(This is a sponsored article.) Our friends at Adobe unveiled a very special goodie at the Awwwards Conference in Berlin today. A goodie which is too good to miss: They asked three renowned designers to create exclusive free icon sets to use in Adobe XD. And, well, we are very happy to feature them here on Smashing Magazine, too.
The icon kits were created by design legend Lance Wyman, award-winning design studio Anton & Irene, and the Swiss design group Büro Destruct.
Creating a clock in Sketch might not sound exciting at first, but we’ll discover how easy it is to recreate real-world objects in a very accurate way. You’ll learn how to apply multiple layers of borders and shadows, you’ll take a deeper look at gradients and you will see how objects can be rotated and duplicated in special ways. To help you along the way you can also download the Sketch editable file (139 KB).
This is a rather advanced tutorial, so if you are not that savvy with Sketch yet and need some help, I would recommend to first read “Design a Responsive Music Player in Sketch” (Part One⎪Part Two) that cover a few key aspects in detail when working with Sketch. You can also have a look at my personal project sketchtips.info where I regularly provide tips and tricks about Sketch.
Recently, I decided to rebuild my personal website, because it was six years old and looked — politely speaking — a little bit “outdated.” The goal was to include some information about myself, a blog area, a list of my recent side projects, and upcoming events.
As I do client work from time to time, there was one thing I didn’t want to deal with — databases! Previously, I built WordPress sites for everyone who wanted me to. The programming part was usually fun for me, but the releases, moving of databases to different environments, and actual publishing, were always annoying.
One of the biggest risks of building a product is to build the wrong thing. You’ll pour months (even years) into building it, only to realize that you just can’t make it a success. At Hanno, we see this happening time and time again. That’s why we’ve put together a Lean Validation Playbook.
“Lean” in this case means that you’re moving swiftly to figure out what you’re going to build and how you’re going to build it with as few resources as possible. These resources might include time, money and effort. The lean startup methodology is advocated by Eric Reis, who has massively influenced the way we work through his book The Lean Startup.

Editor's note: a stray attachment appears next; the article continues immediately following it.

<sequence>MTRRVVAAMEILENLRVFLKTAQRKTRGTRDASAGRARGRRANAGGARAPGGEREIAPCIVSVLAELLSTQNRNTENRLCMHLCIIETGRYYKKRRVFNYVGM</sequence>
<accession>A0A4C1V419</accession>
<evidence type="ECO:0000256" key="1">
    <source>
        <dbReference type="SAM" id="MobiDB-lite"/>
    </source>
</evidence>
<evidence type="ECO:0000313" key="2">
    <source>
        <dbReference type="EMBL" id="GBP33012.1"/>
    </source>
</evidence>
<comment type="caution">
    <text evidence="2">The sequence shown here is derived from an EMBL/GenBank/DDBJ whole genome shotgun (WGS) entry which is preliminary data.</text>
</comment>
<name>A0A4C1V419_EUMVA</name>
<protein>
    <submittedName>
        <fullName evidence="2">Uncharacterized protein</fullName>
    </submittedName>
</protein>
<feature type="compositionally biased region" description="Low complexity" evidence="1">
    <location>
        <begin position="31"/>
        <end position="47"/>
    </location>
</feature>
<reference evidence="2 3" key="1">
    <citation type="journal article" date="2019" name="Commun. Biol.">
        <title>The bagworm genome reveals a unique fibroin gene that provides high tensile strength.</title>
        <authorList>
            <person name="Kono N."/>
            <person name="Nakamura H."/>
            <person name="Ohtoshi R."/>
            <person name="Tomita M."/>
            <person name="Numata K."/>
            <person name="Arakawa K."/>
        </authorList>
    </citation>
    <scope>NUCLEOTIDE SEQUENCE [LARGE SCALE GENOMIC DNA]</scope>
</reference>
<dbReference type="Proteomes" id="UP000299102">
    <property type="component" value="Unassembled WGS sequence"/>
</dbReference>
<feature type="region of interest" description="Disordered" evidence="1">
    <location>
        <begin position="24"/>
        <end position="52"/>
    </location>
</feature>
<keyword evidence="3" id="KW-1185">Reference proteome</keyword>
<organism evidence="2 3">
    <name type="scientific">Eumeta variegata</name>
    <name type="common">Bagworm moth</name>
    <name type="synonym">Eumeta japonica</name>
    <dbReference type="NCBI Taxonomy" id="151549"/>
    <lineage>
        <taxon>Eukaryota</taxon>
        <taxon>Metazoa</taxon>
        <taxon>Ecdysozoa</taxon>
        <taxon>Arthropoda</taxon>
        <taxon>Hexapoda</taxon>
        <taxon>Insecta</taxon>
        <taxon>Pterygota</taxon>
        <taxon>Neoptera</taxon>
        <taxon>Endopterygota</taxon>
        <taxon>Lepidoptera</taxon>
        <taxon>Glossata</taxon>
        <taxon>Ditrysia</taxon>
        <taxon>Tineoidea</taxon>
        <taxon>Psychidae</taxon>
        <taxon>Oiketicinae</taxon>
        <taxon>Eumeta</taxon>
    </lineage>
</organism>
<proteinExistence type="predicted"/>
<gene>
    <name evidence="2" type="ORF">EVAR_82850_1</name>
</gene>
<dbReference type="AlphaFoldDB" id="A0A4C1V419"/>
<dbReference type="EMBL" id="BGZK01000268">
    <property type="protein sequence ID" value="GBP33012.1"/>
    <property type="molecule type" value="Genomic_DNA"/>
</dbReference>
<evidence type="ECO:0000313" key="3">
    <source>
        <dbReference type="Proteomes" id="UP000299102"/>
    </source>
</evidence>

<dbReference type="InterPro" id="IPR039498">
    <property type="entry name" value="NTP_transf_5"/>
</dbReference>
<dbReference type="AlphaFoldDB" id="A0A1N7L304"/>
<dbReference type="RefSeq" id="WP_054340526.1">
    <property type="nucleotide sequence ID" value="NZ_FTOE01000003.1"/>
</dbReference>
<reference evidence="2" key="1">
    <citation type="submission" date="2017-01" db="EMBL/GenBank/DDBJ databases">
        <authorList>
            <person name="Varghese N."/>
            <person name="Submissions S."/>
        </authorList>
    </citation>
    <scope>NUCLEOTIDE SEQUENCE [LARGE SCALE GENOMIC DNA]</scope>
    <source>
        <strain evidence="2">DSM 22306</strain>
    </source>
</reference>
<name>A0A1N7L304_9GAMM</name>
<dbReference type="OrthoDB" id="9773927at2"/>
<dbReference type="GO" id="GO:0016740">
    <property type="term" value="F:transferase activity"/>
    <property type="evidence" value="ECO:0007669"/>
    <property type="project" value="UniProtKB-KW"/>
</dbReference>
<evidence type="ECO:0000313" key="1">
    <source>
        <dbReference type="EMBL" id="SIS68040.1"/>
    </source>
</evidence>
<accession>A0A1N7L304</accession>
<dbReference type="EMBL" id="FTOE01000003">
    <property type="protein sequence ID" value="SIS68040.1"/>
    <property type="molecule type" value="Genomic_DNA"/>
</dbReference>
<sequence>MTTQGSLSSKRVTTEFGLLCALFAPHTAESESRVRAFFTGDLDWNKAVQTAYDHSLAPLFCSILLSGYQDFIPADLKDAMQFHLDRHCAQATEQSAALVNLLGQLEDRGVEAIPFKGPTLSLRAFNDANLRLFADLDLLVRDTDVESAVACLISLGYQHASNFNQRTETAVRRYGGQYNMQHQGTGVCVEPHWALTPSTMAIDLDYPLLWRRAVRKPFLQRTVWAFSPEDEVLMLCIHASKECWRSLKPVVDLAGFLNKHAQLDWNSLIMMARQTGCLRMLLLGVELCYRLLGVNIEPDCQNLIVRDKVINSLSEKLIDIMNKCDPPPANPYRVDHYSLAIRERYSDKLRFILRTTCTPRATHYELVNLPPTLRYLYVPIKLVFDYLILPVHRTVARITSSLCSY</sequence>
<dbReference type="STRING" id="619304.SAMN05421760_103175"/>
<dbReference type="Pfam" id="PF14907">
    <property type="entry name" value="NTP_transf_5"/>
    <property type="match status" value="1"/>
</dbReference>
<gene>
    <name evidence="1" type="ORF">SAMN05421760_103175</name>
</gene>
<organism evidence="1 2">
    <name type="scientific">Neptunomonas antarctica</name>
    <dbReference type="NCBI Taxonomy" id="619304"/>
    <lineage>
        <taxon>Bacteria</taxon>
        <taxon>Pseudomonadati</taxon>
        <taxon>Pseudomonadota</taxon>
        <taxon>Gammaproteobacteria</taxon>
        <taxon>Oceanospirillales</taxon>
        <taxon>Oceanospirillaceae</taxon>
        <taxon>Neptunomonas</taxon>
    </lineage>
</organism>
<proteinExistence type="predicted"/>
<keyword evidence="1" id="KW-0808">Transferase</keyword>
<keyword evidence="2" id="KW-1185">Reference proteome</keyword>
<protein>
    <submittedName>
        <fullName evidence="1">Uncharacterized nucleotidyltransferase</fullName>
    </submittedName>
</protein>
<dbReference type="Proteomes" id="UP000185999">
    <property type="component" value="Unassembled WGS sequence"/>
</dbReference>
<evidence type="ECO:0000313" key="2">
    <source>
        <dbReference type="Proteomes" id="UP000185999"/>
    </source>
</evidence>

Any time a user’s experience is interrupted, the chance of them leaving increases. Changing from one page to another will often cause this interruption by showing a white flash of no content, by taking too long to load or by otherwise taking the user out of the context they were in before the new page opened.
Transitions between pages can enhance the experience by retaining (or even improving) the user’s context, maintaining their attention, and providing visual continuity and positive feedback. At the same time, page transitions can also be aesthetically pleasing and fun and can reinforce branding when done well.
Using a style guide to drive development is a practice that is gaining a lot of traction in front-end development — and for good reason. Developers will start in the style guide by adding new code or updating existing code, thereby contributing to a modular UI system that is later integrated in the application. But in order to implement a modular UI system, we must approach design in a modular way.
Modular design encourages us to think and design a UI and UX in patterns. For example, instead of designing a series of pages or views to enable a user to accomplish a task, we would start the design process by understanding how the UI system is structured and how its components can be used to create the user flow.
Are you passionate about something? Do you have a secret project? Not something that will change the world (though who knows?), but will definitely change you? Do you have a friend who complements your skills? Has anyone recently asked you for help with their project? Do you just have a digital dream, or is there also a plan to make it come true?
Every professional has something in common. It’s called the comfort zone.
Editor’s Note: Some people seem to have a magic touch when it comes to digging up design goodness. Veerle Pieters is one of them. As she explores print and web design, photography, art and type, she uncovers a lot of brilliant gems. And because they are too good not to share, she has compiled a selection of inspirational examples for you in this showcase. The plan is to bring out a new one every month, so let us know in the comments if you like what you see.
Augmented reality is generally considered to be very hard to create. However, it’s possible to make visually impressive projects using just open source libraries. In this tutorial we’ll make use of OpenCV in Python to detect circle-shaped objects in a webcam stream and replace them with 3D Earth in Three.js in a browser window while using WebSockets to join this all together.
We want to strictly separate front-end and back-end in order to make it reusable. In a real-world application we could write the front-end in Unity, Unreal Engine or Blender, for example, to make it look really nice. The browser front-end is the easiest to implement and should work on nearly every possible configuration.
Guess what: those tricky mystery riddles are never easy to design. The idea has to be evaluated and brought into life, just to be crushed by painful user tests and then adjusted over and over again until it’s easy enough to solve — but difficult enough to not solve fast.
When we started out with riddles, we wanted to have an entertaining yet challenging game that wouldn’t be easy to crack, and would keep our dear readers busy for quite some time.